I don't do HIT anymore because honestly I'm not cut out for it mentally. I did it for a few months and got burned out, it was hard to motivate myself for workouts because I'd get a kind of anxiety thinking about the CNS loads. It's much much easier to do a higher volume workout than it is to do HIT, contrary to what some people say. The benefit of HIT is that it's the most efficient way to train, it's just incredibly taxing mentally if you do it properly. I guess being on steroids and stims helps with that.

          >Yes. I don't need 10 types of evidence of someones character when I have 1 strong one.
          Fag

          • 3 months ago
            Anonymous

            >Exactly
            Brainlet 'gotcha' moment. He built his physique using high volume. You're gonna take advice from a roider, that didn't build his physique with the training he preaches. As a natural I presume? Good luck buddy, let us know how it works out.
            >I don't do HIT anymore because honestly I'm not cut out for it mentally. I did it for a few months and got burned out, it was hard to motivate myself for workouts because I'd get a kind of anxiety thinking about the CNS loads. It's much much easier to do a higher volume workout than it is to do HIT, contrary to what some people say. The benefit of HIT is that it's the most efficient way to train, it's just incredibly taxing mentally if you do it properly. I guess being on steroids and stims helps with that.
            Yeah maybe you should read it better. Also read what I said:
            the room for error is far too big.
            >Fag
            Sorry but you're the one sucking off a fundamentalist that puts other people down even though he built his entire career on the same philosophy.

            You're just a brainlet that's amazed by his stern and convincing manner of speech.
            Go ahead, do HIT training. There's a reason you don't ever see someone here post body claiming HIT works.

            • 3 months ago
              Anonymous

              >He built his physique using high volume. You're gonna take advice from a roider, that didn't build his physique with the training he preaches.
              HIT has been practised by other people and he quotes studies to prove his point. One being the colorado experiment.

              >Yeah maybe you should read it better.
              That post only motivated me more. Now I SERIOUSLY wanna try HIT.

              >You're just a brainlet that's amazed by his stern and convincing manner of speech
              No, I like his philosophy. The way he turns weightlifting into a philosophy is what I really like.

              • 3 months ago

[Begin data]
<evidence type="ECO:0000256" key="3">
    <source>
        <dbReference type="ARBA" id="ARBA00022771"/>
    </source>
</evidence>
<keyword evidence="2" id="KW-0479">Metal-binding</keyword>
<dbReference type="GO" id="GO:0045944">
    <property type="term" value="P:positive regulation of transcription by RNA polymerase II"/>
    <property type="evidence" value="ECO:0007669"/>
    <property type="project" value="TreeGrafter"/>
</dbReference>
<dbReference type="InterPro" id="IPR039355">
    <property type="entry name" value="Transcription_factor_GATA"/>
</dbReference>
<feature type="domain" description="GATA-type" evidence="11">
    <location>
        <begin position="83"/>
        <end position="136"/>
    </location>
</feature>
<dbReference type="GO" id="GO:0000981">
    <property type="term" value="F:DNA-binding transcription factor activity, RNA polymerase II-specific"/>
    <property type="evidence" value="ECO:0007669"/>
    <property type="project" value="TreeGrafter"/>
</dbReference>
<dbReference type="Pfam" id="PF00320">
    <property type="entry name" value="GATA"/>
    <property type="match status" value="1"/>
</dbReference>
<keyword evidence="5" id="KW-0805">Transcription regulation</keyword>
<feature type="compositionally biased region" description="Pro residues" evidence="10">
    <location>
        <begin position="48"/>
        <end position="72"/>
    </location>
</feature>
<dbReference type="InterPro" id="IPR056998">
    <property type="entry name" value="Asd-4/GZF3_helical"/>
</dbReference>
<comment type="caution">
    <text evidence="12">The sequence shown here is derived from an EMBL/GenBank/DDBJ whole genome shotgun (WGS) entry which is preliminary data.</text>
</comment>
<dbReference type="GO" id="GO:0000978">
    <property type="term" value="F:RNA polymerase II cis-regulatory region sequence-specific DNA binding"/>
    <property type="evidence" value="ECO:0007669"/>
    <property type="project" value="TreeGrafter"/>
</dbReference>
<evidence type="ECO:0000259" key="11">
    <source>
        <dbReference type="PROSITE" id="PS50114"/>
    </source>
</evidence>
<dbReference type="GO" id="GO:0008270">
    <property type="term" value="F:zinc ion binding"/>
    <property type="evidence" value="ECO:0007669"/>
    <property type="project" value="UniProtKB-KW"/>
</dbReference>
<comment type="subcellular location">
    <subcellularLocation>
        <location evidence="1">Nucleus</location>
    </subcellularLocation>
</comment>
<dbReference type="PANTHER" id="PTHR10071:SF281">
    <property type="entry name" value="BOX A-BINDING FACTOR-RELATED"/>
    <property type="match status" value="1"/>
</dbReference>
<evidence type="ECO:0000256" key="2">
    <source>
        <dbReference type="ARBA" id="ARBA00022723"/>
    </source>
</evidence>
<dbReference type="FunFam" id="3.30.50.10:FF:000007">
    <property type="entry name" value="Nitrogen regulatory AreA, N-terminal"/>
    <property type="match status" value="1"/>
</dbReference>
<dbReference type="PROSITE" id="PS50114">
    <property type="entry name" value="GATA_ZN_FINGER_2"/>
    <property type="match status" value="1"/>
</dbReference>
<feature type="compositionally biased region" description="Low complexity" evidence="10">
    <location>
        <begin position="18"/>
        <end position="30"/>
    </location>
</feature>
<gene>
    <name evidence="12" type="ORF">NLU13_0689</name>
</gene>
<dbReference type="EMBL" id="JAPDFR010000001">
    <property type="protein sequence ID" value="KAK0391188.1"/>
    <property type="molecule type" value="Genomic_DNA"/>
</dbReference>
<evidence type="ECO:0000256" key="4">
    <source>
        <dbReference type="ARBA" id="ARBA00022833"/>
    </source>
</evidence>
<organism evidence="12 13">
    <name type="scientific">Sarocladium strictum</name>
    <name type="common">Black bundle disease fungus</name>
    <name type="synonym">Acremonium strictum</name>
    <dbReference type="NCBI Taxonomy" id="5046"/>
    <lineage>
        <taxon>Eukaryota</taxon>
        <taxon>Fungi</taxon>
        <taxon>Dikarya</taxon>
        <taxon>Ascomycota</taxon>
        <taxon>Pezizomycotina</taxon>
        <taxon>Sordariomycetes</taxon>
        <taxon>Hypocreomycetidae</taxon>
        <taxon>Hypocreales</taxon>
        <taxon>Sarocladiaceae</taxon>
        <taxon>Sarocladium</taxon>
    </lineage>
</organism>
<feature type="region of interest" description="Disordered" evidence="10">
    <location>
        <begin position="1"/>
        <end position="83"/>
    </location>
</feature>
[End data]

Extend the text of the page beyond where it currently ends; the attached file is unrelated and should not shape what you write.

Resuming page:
Anonymous

                >That post only motivated me more. Now I SERIOUSLY wanna try HIT.
                Yeah ok let us know how it goes

              • 3 months ago
                Anonymous

                Can you show me one (1) actually natty lifter who got good results from it? No? Then it doesn't work. Simple as.

  3. 3 months ago
    Anonymous

    he was a pseud and speed freak who died at 40. HIT is a meme and the only person who successfully used it (dorian) tore 5 muscles and had to retire. and dorian using more gear and gh than anyone else until ronnie came along probably had alot more to do with his success. there's no one else who does it. no one does it now. people who used to a few years like that black guy with gay voice (cedric i think) have stopped and train normally now. and how many of these threads have you made?

    • 3 months ago
      Anonymous

      >and how many of these threads have you made?
      First one. Literally found out about this guy 5 minutes ago.

    • 3 months ago
      Anonymous

      >(dorian) tore 5 muscles and had to retire.
      Dorian had a terrible diet and was cutting and worked out too often. I think that plays into it more than just HIT.

  4. 3 months ago
    Anonymous

    I got very much into Mentzer about 10 years ago. Yes that training works, no it's not as simple as "just do one set to failure" because 1) his strictness of form makes each rep considerably harder than typically is the case and 2) his idea of failure is total failure not just the point where reps are grindy. What I tended to find was that doing HIT, my single working set would take between 1-2 minutes to complete, most of that under near maximum intensity. Compare this with a typical 3 sets exercise with bro form and it's probably about the same TuT, just with a lot more intensity. That's why it works. It's not going to work if you just do a normal set slightly closer to failure.